This project was realized in collaboration with computer science student Antonios Hazim (FU Berlin), under the supervision of Prof. Dr. Claudia Müller-Birn, Prof. Thomas Ness, Prof. Judith Glaser and Peter Sörries.
Committed citizens are increasingly demanding participation in local projects. The involvement of urban society is also an important concern for the Berlin Senate. But implementation is not always easy: the bureaucratic effort is too high and usually only a few voices are heard.
Residents also sometimes learn about projects in their direct surroundings far too late, often only after the planning phase has already been completed and they can no longer contribute their own opinions. Yet participation is a necessary component of successful democratic structures.
DISCUS is a tool that aims to close this gap. As an autonomous mediator between the administration and the citizens, it appears in public space for a limited period of time in order to draw attention to a planned project of the city. Placed at the planning site by the administration, it takes on the task of informing everyone - politically engaged as well as those less involved in city life - about the project and inviting them to further discussion rounds or meetings.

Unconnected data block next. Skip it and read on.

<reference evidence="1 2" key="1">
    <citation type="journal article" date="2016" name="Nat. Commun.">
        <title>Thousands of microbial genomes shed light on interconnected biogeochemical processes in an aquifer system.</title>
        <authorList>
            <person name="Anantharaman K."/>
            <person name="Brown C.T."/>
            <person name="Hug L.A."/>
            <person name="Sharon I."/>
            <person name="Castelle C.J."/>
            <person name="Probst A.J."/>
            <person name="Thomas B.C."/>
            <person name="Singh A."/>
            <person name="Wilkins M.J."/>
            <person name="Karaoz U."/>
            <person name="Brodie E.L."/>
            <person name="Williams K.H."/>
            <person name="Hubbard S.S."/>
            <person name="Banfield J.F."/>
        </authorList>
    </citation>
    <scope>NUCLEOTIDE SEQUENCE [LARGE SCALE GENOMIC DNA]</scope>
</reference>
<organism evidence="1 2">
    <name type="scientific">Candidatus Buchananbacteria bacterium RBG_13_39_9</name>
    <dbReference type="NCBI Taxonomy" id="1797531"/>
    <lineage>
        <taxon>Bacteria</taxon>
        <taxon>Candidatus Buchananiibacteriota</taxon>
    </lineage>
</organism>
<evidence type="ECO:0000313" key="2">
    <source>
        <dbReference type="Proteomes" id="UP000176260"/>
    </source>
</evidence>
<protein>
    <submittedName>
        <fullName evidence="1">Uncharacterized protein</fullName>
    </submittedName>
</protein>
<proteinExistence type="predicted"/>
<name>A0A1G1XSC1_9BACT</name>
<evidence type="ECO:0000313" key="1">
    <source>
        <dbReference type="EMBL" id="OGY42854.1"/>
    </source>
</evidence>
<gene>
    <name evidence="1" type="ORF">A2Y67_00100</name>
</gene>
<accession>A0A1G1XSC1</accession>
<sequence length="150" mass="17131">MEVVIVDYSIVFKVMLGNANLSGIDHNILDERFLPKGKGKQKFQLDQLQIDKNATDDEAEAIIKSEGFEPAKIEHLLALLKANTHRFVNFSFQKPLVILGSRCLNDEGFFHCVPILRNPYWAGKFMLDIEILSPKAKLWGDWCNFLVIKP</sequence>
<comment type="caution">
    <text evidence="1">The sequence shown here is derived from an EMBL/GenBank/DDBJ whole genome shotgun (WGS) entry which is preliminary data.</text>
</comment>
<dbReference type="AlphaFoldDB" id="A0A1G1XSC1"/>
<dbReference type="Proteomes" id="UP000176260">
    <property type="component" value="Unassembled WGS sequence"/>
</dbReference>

In a low-threshold survey, interested persons are asked to give their opinion on the project. By turning the wheel, it is possible to choose between three answers. The most important information about the project, as well as counter-arguments, can then be printed out directly on the device and taken home. The main focus is on confronting other opinions in order to promote a constructive discussion culture in future events.
This opportunity for participation strengthens the citizens‘ identification with the project and their city. DISCUS invites people to express, argue or reconsider their own opinions, which improves self-esteem and strengthens democracy.